If Marrero is physically clear today to play, it will be interesting to watch how he performs out wide. This walk-through provided limited data about his abilities, though he did have a couple drops. The first came on a ball that was admittedly thrown behind him as he made a cut to the middle of the field. The ball came off his outstretched hands and was picked off on a fantastic play by a diving Michael Okwo. A later drop came with the ball in better position, but the frosh simply could not snag it.
But "hands" are not a primary concern right now for this double-duty offensive playmaker, or for the offensive coaches. There are a multitude of adjustments Marrero has to make when he oscillates between the positions, and they are not trivial.
"It's a whole different world being on the field at receiver than what you see when you are studying the position on film," the Florida phenom admits. "The changes of the plays at the line of scrimmage - the flops. The speed is a lot faster than it looks to make all the reads and adjustments. But once you learn all the routes, assignments and checks, there is a lot more you can do out there in open space. Running backs have to make people miss. It's very different."
A question we have been asking about his "normal" tailback position this last couple weeks has been about Marrero's blocking. Coach Boulware has made it publicly and repeatedly clear that "if you don't block, you don't play" on this team under his watch. The former offensive lineman puts great weight on pass protection, which is welcome news to the ears of Trent Edwards and company. But Marrero gives up size, wingspan and mass to every one his tailback teammates. He simply does not have the physical tools to as easily engage pass rushers. To compound the problem, Marrero was never asked to block in high school. The fullbacks handled that responsibility at St. Thomas Aquinas - if the Raiders ever passed the ball. In a predominately running offense, protection was rock bottom on the teaching list for their tailbacks.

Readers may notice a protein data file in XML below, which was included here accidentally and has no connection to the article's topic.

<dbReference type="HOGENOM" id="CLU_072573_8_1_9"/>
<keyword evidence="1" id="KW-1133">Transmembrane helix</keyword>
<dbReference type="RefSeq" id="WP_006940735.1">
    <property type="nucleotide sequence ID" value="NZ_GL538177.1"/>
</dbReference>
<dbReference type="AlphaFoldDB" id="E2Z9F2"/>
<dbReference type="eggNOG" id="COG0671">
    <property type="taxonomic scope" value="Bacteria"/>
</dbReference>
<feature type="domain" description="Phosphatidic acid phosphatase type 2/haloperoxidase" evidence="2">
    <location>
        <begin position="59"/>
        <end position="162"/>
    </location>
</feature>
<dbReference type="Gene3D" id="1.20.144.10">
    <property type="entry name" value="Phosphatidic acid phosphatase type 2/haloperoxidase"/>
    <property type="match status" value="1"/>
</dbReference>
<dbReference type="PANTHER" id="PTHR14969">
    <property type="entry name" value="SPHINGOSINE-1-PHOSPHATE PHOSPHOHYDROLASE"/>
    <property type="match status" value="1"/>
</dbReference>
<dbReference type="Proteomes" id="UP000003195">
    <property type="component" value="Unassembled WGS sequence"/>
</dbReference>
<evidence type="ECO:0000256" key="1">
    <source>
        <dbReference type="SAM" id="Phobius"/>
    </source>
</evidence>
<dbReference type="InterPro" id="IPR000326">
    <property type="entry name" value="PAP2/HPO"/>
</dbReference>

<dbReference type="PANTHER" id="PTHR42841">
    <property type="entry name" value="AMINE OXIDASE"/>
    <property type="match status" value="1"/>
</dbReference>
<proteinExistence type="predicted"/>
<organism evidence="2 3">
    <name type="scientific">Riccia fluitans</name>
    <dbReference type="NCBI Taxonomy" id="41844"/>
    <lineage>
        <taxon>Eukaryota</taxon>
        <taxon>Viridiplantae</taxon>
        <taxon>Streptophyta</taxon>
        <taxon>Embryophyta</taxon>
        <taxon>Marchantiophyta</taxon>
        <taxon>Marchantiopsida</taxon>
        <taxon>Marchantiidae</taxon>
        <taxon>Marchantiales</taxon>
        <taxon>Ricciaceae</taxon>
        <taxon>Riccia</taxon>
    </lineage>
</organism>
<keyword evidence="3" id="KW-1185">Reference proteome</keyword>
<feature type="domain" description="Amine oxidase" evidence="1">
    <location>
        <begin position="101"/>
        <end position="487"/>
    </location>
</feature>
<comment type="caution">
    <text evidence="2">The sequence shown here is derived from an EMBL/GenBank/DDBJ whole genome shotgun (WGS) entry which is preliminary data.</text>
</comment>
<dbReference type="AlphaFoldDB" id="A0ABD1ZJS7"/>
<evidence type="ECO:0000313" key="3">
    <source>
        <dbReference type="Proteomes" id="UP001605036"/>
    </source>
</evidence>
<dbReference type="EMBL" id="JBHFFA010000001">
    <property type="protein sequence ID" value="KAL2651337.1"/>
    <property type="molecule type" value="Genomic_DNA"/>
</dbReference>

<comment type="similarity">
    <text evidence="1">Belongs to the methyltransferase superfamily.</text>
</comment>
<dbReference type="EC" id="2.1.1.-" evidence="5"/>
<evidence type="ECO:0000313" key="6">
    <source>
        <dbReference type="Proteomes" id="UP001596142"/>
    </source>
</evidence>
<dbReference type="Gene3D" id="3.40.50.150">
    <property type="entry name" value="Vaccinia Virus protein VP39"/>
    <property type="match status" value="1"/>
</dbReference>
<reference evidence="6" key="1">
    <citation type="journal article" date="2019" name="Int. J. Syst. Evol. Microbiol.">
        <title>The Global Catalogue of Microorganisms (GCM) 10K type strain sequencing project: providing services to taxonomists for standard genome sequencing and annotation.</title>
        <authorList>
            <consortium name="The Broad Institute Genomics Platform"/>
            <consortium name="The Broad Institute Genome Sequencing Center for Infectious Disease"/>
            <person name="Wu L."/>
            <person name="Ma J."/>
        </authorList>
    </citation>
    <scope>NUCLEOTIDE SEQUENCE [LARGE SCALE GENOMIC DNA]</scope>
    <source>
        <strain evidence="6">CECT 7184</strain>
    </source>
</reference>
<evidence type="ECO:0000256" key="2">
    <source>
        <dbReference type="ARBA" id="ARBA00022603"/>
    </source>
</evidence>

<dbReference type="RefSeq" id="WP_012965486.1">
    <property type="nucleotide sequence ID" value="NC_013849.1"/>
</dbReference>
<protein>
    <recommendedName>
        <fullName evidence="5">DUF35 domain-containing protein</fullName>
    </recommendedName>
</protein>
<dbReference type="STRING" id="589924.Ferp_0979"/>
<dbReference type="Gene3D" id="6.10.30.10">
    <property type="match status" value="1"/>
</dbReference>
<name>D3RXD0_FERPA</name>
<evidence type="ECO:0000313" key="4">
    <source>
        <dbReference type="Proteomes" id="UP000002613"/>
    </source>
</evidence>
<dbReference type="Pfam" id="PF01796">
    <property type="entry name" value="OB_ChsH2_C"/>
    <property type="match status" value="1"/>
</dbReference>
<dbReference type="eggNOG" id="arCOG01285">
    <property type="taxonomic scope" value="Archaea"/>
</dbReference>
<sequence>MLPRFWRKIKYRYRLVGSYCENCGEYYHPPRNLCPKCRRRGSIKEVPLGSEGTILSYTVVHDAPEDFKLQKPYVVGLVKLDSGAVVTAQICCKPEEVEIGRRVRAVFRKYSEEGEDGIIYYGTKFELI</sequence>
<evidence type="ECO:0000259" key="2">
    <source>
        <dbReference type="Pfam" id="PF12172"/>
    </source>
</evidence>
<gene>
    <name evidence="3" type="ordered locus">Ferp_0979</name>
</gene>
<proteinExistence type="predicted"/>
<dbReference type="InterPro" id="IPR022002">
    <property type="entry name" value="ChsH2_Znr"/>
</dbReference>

So the question we must ask is: can David Marrero become a proficient blocker?
"What Coach Boulware has been emphasizing to me is that it's a leverage game, not a size game," the freshman responds. "I'm learning what my body can do well. Techniques are different for different people, and I can't expect to block the same way as a J.R. Lemon. Plenty of people in this conference have done it. Tyler Ebell isn't any bigger than me, for example."
We will then watch and wait to see how this 4.3 burner can ascend the learning curve for this important element of the Stanford backfield. In the meantime, he is dealing with that challenge as well as the shoulder injury, while learning two different positions on offense. For a player who was not thrilled with how the offensive staff schemed and employed him last fall, and who struggled with a knee condition as well, this does not appear to be the spirit-lifting spring that he needed - right?
"The more they throw at you, the more you feel involved in the offense," he opines of the large learning load he faces right now. "I just try to go out there for every day as if it's my last."
- In the defensive backfield, it was noteworthy that freshman Brandon Harrison took every snap with the first team defense at strong safety. He has trailed Calvin Armstrong all spring, but it looks like there has been a flip-flop on the depth chart. Saturday will be an important test for both, as returning starter Trevor Hooper remains out with a hamstring injury.
- Transfer applicant Jeff Zuttah from Michigan was on campus Friday for the first day of his Stanford official visit. He was a hugely touted All-American out of high school in the 2003 class but the Wolverines never medically cleared Zuttah to play. The Cardinal medical staff have looked over his medical records, though, and have given him the green light at The Farm with his sickle cell condition. This was the first time I have seen Zuttah in person, and he is a very impressive physical specimen. He easily weighs 280 right now but must not have more than a couple ounces of fat on his lean body. A mature 20 years old, this is one cut human being. I would send him straight to the defensive line, though Steve Morton will surely want to wage war to get this kind of freakish athlete on his offensive line.